Dugald grunted. He frowned down at the heavy silver chalice with which he had struck the girl, then dropped it back into the sack he held. "She had no chance. 'Twill be a woeful shame to kill her. The wee lass has spirit."
"Kill her? Now, why should I kill her?"
"We were told to show as little mercy as the English king did when he took this place in Baliol's Rebellion. Kill all we can and plunder the place."
"And this"-Hacon neatly tossed the unconscious girl over his shoulder-"is plunder."
"Aye? Looks like a wee lass to me. And what need have we of a nun, forsaken by the Pope as we are?"
"She isnae a nun. Are ye so eager to spill her blood?"
"Nay. I have no stomach for killing a lass, and weel ye ken it. I have no stomach for angering the Black Douglas either. The Bruce chose a fierce, hard mon as his lieutenant, and 'tis unwise to cross him. Douglas doesnae mean to halt here but to go on. What will ye do with your plunder then? Ye cannae hide her from him."
"I willnae hide her. She is mine, and there is an end to it. Now, grab hold of her blanket and help me tie her onto my back." He nodded toward her cot.
Even as he did as he was told, Dugald grumbled, "And how do ye expect to fight with such a burden?"
"This slight lass is no burden, and I doubt much fighting will be done. The townsfolk flee if they are able. We but need to fill our coffers with plunder."
"If we dinnae get to the doing of it, the plunder will be all gone."
Hacon winked at his scowling cousin. "Dinnae wear yourself thin worrying. I ken weel where to look. Have I not given us a good beginning?" He nodded at the sack Dugald carried.
Dugald nodded grimly as he strode down the hall of the nunnery toward the main entrance. Hacon adjusted the weight of his captive more comfortably against his back and followed. He winced and increased his pace as a woman's high-pitched scream echoed through the dim hallways. He preferred the chaotic battle out in the streets between the victory-drunk Scots and the panicked, fleeing English to the rape and slaughter of the defenseless nuns going on in here.
For ten years he had been with Robert the Bruce, ever since the beard on his face had been but the light fluff of a boy. When the Bruce returned from exile in Arran, Scotland had been demoralized, the devastation widespread. Bruce's victory against the English at Loudon Hill had renewed the people's hope, and Hacon had joined many others in racing to aid the claimant to the Scottish throne.
But now he ached to go home to Dubheilrig. Instead, he found himself on yet another raid into England, another bloody foray over land that had been deeply scarred by war.
"Ye cannae stop fighting for the Bruce now," Dugald said as he started through the gates leading to the narrow, winding streets of Berwick.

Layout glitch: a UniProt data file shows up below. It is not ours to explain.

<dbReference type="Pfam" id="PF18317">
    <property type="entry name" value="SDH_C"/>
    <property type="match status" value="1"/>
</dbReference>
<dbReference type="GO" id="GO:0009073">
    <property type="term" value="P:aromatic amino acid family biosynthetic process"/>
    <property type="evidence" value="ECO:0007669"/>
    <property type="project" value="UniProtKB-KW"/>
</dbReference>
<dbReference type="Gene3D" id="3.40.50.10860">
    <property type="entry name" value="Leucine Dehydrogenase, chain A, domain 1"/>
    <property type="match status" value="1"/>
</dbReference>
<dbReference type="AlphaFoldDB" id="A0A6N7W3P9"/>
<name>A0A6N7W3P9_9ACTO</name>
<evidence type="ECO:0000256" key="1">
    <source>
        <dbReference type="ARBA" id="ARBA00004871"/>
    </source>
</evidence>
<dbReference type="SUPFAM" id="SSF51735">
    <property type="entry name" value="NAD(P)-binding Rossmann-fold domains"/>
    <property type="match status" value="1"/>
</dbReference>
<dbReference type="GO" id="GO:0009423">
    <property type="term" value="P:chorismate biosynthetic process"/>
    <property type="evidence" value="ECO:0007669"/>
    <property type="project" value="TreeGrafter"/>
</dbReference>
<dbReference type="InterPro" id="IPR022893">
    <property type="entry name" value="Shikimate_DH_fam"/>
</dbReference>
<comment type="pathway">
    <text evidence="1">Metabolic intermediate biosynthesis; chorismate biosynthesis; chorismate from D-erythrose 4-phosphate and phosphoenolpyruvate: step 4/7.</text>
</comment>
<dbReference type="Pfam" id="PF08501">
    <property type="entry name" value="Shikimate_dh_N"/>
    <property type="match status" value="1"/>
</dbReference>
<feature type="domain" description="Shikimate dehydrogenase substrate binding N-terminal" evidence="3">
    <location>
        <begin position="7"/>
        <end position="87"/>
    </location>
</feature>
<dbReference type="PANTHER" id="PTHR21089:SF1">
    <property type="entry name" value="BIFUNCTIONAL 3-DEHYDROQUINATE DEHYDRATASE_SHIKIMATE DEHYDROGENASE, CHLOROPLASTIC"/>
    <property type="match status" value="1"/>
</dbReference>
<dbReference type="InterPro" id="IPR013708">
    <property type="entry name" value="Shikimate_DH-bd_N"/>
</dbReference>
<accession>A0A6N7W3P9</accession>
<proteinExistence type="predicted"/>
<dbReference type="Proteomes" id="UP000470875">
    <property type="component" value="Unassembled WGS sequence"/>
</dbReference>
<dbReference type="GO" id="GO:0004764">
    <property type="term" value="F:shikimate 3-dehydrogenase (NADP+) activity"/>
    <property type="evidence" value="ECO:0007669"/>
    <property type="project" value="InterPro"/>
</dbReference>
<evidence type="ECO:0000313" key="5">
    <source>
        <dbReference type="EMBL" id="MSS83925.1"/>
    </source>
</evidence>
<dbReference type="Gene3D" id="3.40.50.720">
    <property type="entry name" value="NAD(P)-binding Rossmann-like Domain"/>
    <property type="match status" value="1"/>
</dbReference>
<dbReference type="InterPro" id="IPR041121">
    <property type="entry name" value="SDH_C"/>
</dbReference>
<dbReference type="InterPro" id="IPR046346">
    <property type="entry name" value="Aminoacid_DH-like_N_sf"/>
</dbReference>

"How do ye ken I was thinking about that?" Hacon asked as he strode beside his kinsman into the heart of the walled town.
"That black look upon your face. I have seen it before. Ye cannae walk away from it yet. Aye, ye got your knighthood at Bannockburn, but ye havenae won a square foot of land yet."
"Did my father send ye to be my conscience?"
"Nay. He trusts ye to do as ye ought. Aye, as ye must. 'Tis just that I feel I must speak the truth. The Bruce holds our lands. Only he can return them to us. 'Twas our weakness which lost them to the de Umfravilles. Weel, after being honed in this war we willnae be weak. 'Tis some comfort, kenning the de Umfravilles lost those lands to the Bruce, but even that comfort will wane if the Bruce gifts our lands elsewhere."
"That will ne'er happen," Hacon muttered as he stepped ahead of his cousin. "Come along. If I cannae win back our lands through faithful service and the strength of my sword, then I mean to have enough plunder to buy them back." He strode off into town, confident Dugald would watch his back, just as he had done for ten long, bloody years.
Hacon slouched in a rough, heavy chair before the fire, heartily approving of the new-style fireplace and chimney set in the wall. It was far better than the usual, a hearth in the center of the room with an inadequate venting hole in the roof. He wondered how Dugald always managed to find such fine quarters for them. This had to be one of the few houses in Berwick that still had an intact thatched roof, one untouched by the fires that even now scorched the town. After glancing at the plunder scattered on the table in the center of the room, he fixed his gaze upon the female plunder sprawled unconscious at his feet.
Twice the girl had come awake while strapped to his back. Twice she had wrapped her lovely slim hands about his throat. Twice Dugald had had to strike her unconscious again to save his cousin. Hacon grinned. She had spirit. Dugald could well be right-she was the devil's child, even though she had been hidden away in a convent. He would be sure to keep all weapons out of her reach. She could prove to be a very troublesome bounty.